> intending to do this (who’d have to move some code around?) versus the
> frequency of people not intending to do this (who'd get potentially-
> surprising behavior).

Since the discussed suppression behavior won't work for this particular
warning, it's going to more than just "mov[ing] some code around" to
work around it.

>> My belief is that a warning in this case would end up being unwanted
>> in a disproportionate number of cases. I believe it's better to
>> clearly differentiate between protocol methods and extension methods
>> and how they behave in our documentation and education for
>> programmers than to add spurious warnings that will annoy everyone
>> who does understand the distinction.
> How often are you doing this intentionally in your code? If it’s
> frequent, we should see if there’s a way to suppress it for your
> common cases.

I don't currently have any examples of this in my code. But I've also
never had any cases where the warning would have triggered either. But
the standard library provides examples of this!

SequenceType has an extension that declares a `var lazy`. LazySequence
also declares `var lazy`. It's obviously not overriding SequenceType's
`lazy` property (especially because the type is slightly different), but
it is very intentionally trying to shadow it, to make it so anyone who
types `foo.lazy.lazy` gets back a `LazySequence<Foo>` instead of a

Same thing also happens with `SequenceType.flatMap` and

CollectionType and LazyCollection is another example. At the very least
the `lazy` property is an example. I'm not sure offhand if there's any
other examples with those types but I wouldn't be surprised to find that
there are.

Set defines a method `contains(_ element:)` that's an exact match for
the SequenceType extension method `contains(_ element:)`, but that's not
actually an override. It also has `indexOf(_:)` which matches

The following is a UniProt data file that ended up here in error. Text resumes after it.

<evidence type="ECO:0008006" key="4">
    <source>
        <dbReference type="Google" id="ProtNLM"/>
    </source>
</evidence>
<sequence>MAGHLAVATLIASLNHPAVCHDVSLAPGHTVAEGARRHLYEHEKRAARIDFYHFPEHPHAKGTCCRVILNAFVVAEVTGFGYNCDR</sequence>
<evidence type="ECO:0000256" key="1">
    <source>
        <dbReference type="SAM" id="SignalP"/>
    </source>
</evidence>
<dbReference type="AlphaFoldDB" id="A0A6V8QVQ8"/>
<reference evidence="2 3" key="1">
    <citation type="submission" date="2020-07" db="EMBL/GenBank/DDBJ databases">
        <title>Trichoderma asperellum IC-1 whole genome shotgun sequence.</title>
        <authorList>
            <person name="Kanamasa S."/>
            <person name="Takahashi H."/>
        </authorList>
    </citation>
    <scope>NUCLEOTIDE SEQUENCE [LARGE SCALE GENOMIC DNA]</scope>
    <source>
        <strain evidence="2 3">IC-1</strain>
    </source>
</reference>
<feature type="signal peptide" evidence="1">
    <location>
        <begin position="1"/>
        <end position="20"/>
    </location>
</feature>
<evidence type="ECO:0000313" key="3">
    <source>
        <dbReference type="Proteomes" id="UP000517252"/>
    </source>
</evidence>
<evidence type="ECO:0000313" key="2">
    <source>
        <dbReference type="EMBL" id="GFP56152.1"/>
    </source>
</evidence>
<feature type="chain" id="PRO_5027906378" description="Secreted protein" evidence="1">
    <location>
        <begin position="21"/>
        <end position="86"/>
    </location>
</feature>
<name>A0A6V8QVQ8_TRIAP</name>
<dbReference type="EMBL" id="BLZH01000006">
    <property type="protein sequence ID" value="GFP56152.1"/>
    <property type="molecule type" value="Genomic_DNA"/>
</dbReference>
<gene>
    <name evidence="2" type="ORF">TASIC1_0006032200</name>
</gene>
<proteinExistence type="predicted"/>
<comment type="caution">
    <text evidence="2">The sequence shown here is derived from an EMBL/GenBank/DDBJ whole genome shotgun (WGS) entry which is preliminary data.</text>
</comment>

CollectionType's extension method `indexOf(_:)`.

There may be others, I didn't do an exhaustive search of the standard
library. But these should illustrate legitimate use-cases for shadowing
protocol extension methods.

>> Another concern with this warning is it means that adding a simple
>> `import Foo` to the top of a file can cause my otherwise-valid type
>> definition to sprout warnings (because Foo may declare an extension
>> to a protocol I'm using). I realize there's already cases where
>> adding an import can cause errors (e.g. ambiguity errors), but I
>> think we should think very carefully before adding anything else that
>> causes imports to cause problems. And with the recently-proposed
>> changes to import syntax we can even resolve ambiguity errors at the
>> import line, but this proposed warning couldn't possibly be fixed
>> that way (you can't name extensions so importing a module must pull
>> in all its defined extensions).
> One way to prevent this warning in general (if we go with the above
> silencing mechanism) is to declare each protocol conformance in a
> separate extension with just the methods that implement that protocol.
> (I think many people do this already for organizational reasons,
> though with the same caveat about stored properties.) Then importing
> new modules won't cause additional warnings.

As talked about above, this suppression mechanism doesn't work well for
this warning, because it will suppress far more than is intended.

-Kevin Ballard